By Ian Kerr
From 2004, thousands of Darfuri people moved from the Darfur region of Sudan to refugee camps in Chad to escape a brutal civil war that has killed at least 300,000 people.
A football team, entirely made of refugees living in the camps, was founded in 2012 by Gabriel Stauring and i-ACT, a US N.G.O. working in the refugee camps of Chad.
Darfur United was formed with a dual purpose. First, as a way of education through sport, giving an opportunity to dozens of young guys who had never been outside their refugee camp, or played on a grass field or with a pair of football shoes. Second, as a way to bring attention to the Darfuri situation and to represent an entire people. Ten years after the beginning of the civil war, the continuing humanitarian crisis seems never-ending.
There was a first selection of 60 players from the 12 different refugee camps, organized in the dust of the camps, and then a second tryout to select the 16 players who would go on to wear the jersey of Darfur United.
The team participated in the 2012 Viva World Cup, which was hosted by Iraqi Kurdistan. This tournament (which no longer exists, and has been partially replaced by the Conifa World Cup) was a sort of World Cup for unrecognized nations, states, minorities, stateless peoples and regions unaffiliated with FIFA. Nations that don’t exist on the map, like Romani People, Kurdistan, Sapmi, Occitania, Isle of Man … and, of course, Darfur.
Guided by Gabriel Stauring and Mark Hodson, an NSCAA Premier License holder and a professional coach since 1999, 16 guys who had barely set foot outside their refugee camps took three different planes to reach Kurdistan.
Their opponents in the group stage were Northern Cyprus, Provence and Western Sahara.
Darfur United didn’t win that tournament. After losing their first two group matches against Northern Cyprus (0 – 15) and Provence (0 – 18), the team then had to play a Qualification Match for the 5th to 8th Place Semi Finals.
In the 46th minute of the match with Western Sahara, Moubarak Haggar Dougom scored Darfur United’s first-ever goal. The match ended 5-1 for Western Sahara, but scoring a goal was victory in itself for the refugee team.
In 2014 Darfur United took part to the Conifa World Cup, in Östersund, Sweden. In this occasion, some of the team decided to ask for political asylum in Sweden, where they live to this day.
A couple of them now play football in a local team, but they still dream of playing again with Darfur United.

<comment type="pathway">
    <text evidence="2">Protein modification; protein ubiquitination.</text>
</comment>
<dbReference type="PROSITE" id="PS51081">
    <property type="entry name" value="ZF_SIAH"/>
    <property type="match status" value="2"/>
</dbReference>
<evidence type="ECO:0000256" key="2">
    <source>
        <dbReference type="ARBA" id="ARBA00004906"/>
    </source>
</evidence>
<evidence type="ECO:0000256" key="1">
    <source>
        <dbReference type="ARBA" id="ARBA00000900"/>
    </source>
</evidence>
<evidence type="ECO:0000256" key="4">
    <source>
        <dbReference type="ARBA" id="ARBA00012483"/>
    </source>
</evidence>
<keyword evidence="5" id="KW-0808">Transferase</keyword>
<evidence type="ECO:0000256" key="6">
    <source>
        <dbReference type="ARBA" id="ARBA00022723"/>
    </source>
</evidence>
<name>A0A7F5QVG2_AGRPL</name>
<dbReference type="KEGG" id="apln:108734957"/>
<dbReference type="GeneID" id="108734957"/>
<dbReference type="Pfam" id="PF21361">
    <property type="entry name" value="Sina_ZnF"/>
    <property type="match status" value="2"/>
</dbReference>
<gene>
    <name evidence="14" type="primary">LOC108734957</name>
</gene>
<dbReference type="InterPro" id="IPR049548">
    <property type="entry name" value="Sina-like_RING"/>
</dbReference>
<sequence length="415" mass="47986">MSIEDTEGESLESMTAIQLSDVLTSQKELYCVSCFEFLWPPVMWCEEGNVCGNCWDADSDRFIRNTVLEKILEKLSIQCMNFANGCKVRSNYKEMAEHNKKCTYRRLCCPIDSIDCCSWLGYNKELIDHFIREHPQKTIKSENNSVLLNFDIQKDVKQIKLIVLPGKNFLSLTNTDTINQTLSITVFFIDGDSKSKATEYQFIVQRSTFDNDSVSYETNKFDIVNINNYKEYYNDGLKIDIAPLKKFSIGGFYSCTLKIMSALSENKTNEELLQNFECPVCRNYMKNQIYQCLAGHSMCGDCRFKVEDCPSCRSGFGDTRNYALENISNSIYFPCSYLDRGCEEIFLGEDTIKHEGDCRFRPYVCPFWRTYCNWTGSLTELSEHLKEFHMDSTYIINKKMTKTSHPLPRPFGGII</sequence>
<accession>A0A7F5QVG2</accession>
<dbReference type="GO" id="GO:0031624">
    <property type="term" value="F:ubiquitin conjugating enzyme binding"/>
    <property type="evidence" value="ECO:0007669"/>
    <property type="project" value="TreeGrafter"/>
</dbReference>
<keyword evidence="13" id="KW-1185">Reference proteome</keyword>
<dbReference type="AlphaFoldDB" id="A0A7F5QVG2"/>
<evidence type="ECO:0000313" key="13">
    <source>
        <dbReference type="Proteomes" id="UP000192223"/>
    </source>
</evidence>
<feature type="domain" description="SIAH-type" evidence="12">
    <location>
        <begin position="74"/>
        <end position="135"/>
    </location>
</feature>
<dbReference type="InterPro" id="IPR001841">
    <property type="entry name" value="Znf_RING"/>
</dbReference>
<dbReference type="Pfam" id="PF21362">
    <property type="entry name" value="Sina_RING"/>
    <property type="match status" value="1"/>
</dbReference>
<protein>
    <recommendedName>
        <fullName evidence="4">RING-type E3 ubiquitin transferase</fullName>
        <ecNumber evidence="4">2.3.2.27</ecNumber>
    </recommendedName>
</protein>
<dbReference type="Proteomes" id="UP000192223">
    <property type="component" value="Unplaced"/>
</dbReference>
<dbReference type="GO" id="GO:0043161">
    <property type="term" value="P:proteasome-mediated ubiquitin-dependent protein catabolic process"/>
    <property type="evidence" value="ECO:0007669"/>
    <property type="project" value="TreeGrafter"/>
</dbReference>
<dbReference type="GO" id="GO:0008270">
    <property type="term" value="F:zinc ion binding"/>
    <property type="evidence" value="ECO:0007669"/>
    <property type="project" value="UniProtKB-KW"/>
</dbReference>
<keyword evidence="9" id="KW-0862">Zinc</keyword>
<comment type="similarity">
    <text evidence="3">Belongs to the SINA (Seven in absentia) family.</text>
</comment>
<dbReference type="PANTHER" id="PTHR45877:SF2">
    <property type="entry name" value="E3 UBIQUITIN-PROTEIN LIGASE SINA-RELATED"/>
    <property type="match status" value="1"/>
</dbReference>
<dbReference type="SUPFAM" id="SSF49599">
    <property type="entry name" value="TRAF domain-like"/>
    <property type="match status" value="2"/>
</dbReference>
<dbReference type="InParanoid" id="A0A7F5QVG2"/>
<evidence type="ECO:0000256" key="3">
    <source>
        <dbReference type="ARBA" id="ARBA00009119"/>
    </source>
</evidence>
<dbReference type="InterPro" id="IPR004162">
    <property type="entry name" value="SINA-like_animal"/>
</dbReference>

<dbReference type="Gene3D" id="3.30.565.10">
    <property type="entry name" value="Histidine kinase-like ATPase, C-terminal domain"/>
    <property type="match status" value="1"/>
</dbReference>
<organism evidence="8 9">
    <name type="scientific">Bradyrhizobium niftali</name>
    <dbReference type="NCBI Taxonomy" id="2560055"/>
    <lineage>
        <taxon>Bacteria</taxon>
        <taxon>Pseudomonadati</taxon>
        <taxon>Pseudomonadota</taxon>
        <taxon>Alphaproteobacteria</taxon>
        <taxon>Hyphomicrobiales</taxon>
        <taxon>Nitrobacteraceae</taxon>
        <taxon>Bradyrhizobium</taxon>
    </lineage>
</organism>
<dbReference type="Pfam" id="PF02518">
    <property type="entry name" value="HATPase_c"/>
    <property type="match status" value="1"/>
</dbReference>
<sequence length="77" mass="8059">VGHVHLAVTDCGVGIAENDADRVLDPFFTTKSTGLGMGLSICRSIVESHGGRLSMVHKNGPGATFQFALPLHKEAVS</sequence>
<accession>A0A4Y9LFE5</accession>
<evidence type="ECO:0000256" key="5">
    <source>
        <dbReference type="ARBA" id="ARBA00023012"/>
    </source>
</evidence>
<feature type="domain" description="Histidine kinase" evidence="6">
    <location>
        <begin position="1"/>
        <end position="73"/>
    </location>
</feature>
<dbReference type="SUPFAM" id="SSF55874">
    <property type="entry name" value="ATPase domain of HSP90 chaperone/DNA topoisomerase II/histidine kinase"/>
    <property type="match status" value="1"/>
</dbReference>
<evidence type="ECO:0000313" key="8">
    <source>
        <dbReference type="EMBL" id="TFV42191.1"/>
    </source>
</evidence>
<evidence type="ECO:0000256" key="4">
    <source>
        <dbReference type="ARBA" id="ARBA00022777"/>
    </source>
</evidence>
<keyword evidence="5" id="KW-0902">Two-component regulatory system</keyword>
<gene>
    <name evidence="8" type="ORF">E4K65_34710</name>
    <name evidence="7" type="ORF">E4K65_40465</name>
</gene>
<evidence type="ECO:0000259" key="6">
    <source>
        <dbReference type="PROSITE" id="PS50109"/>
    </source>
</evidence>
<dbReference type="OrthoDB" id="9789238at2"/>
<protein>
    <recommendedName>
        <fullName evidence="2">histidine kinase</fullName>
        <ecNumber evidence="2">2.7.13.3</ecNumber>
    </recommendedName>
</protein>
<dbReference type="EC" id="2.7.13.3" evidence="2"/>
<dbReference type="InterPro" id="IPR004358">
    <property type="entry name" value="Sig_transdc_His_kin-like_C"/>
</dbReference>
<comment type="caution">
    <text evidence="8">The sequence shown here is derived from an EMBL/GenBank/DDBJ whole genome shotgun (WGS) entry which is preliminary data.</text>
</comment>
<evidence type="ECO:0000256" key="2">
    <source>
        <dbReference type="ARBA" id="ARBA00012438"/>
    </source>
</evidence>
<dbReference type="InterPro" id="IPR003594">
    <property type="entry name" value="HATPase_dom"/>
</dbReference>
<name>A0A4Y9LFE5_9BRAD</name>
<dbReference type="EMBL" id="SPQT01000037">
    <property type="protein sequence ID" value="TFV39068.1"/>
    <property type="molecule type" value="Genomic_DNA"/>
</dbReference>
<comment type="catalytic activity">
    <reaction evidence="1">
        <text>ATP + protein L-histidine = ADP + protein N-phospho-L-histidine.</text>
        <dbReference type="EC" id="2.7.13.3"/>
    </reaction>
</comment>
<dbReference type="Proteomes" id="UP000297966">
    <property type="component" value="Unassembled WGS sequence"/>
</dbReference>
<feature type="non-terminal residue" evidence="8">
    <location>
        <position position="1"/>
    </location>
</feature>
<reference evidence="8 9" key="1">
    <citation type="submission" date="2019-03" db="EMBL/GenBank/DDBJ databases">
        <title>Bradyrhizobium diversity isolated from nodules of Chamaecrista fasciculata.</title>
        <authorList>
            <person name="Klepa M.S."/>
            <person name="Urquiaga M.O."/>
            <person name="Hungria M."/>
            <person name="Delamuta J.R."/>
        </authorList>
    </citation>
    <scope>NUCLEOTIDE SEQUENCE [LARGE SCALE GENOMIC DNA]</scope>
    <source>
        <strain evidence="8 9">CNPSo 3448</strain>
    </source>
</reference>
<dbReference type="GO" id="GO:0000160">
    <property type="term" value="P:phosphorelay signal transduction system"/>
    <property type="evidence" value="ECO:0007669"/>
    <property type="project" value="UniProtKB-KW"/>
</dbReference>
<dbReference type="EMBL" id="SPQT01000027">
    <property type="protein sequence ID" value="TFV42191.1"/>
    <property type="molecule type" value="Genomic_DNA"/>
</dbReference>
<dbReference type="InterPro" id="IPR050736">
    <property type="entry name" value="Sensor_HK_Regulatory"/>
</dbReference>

Darfur United – the film
Documentary maker Paolo Casalis and the team at Stuffilm are now working on a documentary to tell Darfur United’s story.
“There’s a huge amount of footage,” says Paolo. “I’ve personally seen and cut more than 300 hours, and it’s impressive and touching material. The story of Darfur United is fully depicted, from the first idea of a team, to the player selection, to the adventures in Kurdistan and Sweden.”
All the footage covering the period 2004-2015 comes from Gabriel Stauring and i-ACT’s archives. The footage exists because Gabriel, who isn’t a filmmaker or a cameraman, had the idea of making a film out of this experience.
“The inspiration to make this film comes not just from the beautiful story of Darfur United, but also from the richness of this existing footage, which permits us (and this doesn’t happen so often to a filmmaker) to move back to years and years ago, and literally see the growth of our film characters since their childhood, and follow their personal history in depth.”
“We’ll be shooting our own footage as well. We’ll travel to Sweden to film Ismail and Moubarag (the team’s goal-keeper and winger) who now live there, and we’ll go to Chad to film the “evolution” of Gabriel’s dream: creating football academies for thousands of children in the refugee camps.”
Paolo and the team at Stuffilm are now looking for financial support from football lovers around the world to help finish the project.
“We’re at the very beginning of the production phase. This means that our “plot” has been written, that we’ve selected the film’s characters and talked with each one on them, and we’ve started to work with the archival footage. We’re programming our future trips and shootings, and we’re working on budget and distribution issues.
“There’s some interest from the United Nations, and a couple of international film distributors, but we definitely need help from fellow football fans.
“We’re not asking for something for nothing – we just ask you to book your streaming or DVD copy, so that you can support us while seeing the whole story.”